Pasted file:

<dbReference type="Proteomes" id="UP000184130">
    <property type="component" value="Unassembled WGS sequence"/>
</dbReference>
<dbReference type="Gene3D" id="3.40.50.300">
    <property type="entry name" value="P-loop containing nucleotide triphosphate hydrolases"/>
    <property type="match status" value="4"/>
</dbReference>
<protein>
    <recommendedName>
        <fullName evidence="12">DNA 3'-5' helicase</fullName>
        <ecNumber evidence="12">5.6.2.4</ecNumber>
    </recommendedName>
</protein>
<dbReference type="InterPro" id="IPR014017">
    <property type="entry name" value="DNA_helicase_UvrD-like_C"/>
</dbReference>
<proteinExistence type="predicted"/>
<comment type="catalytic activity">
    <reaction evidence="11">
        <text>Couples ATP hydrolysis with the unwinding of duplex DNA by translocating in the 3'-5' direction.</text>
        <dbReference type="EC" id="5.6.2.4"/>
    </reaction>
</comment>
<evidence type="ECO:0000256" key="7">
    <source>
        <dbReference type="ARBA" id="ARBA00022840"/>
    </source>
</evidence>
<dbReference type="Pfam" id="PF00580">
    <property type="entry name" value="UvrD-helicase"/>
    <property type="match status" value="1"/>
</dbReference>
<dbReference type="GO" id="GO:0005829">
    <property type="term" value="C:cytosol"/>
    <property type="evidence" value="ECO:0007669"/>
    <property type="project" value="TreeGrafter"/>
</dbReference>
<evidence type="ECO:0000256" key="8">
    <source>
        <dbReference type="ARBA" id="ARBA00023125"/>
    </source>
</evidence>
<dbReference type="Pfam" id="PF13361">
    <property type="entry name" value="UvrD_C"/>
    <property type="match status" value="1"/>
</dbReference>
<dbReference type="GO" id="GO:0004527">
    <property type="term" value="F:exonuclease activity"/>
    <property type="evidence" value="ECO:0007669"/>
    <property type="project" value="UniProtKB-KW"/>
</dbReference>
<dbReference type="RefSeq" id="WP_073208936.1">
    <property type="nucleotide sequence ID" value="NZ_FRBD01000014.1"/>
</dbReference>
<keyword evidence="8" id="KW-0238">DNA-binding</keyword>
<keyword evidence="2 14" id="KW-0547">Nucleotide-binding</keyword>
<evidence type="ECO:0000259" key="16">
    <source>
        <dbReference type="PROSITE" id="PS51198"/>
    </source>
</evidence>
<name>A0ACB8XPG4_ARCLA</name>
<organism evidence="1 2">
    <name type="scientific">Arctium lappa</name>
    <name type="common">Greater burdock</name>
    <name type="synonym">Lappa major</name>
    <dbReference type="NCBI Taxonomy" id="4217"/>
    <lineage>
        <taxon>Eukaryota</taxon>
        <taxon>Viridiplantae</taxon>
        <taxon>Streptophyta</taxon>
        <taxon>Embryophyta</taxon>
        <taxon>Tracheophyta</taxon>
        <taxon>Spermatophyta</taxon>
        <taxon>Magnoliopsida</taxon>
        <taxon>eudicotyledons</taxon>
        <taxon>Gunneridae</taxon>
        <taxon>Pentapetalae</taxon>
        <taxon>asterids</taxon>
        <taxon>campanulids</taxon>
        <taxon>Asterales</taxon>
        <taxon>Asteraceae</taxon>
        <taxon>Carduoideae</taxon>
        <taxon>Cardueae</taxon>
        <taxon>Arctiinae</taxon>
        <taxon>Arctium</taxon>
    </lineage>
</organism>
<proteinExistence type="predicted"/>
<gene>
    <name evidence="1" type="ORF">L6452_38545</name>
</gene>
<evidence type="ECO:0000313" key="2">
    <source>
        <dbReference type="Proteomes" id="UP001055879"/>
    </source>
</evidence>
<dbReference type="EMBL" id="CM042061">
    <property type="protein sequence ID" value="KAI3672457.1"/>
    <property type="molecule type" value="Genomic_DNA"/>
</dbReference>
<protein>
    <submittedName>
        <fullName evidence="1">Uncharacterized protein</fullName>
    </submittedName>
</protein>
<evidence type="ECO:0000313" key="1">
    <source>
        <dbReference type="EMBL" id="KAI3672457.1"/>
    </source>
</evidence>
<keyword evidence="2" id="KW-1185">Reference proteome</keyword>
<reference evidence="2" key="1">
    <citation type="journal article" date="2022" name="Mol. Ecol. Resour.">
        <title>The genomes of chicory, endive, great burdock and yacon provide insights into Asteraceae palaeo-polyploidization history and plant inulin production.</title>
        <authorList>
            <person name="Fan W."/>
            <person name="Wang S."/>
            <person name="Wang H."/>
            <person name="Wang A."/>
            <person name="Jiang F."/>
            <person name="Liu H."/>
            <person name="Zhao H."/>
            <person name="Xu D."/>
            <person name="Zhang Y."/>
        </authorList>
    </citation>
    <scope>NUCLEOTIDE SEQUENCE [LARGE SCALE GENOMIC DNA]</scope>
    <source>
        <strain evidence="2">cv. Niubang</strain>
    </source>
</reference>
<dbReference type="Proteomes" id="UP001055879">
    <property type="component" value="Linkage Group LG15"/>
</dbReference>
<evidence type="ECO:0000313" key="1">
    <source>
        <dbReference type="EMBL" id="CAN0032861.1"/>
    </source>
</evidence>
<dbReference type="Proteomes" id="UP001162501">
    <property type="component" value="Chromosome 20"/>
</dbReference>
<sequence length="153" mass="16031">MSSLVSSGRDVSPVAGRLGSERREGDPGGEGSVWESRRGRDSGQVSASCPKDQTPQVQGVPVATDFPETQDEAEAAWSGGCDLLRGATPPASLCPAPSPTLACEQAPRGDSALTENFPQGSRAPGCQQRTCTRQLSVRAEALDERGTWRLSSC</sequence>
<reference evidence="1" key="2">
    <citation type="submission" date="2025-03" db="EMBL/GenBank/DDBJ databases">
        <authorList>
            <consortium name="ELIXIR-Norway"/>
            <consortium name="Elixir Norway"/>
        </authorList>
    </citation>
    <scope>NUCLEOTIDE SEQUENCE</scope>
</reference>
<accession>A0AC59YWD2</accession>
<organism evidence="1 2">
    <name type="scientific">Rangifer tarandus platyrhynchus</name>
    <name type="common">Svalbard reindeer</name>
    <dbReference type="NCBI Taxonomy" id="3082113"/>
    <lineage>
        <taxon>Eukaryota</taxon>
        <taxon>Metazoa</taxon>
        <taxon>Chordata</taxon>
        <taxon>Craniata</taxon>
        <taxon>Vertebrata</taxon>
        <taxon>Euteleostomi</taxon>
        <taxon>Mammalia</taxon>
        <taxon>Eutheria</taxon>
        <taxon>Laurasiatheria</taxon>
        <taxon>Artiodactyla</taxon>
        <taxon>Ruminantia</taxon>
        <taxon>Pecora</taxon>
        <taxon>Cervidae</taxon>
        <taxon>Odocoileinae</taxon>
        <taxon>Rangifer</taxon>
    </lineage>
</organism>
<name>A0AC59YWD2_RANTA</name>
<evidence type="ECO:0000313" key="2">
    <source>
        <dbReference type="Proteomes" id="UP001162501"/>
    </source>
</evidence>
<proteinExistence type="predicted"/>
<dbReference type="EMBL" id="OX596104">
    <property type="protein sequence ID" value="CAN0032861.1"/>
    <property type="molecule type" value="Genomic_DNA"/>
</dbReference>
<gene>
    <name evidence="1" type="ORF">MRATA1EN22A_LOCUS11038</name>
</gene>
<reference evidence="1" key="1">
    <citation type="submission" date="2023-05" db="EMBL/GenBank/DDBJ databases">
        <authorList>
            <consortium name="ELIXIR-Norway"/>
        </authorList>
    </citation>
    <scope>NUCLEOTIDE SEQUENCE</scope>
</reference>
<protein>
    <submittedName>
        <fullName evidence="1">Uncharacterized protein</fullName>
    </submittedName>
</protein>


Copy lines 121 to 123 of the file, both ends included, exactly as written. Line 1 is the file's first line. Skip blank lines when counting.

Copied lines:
            <person name="Jiang F."/>
            <person name="Liu H."/>
            <person name="Zhao H."/>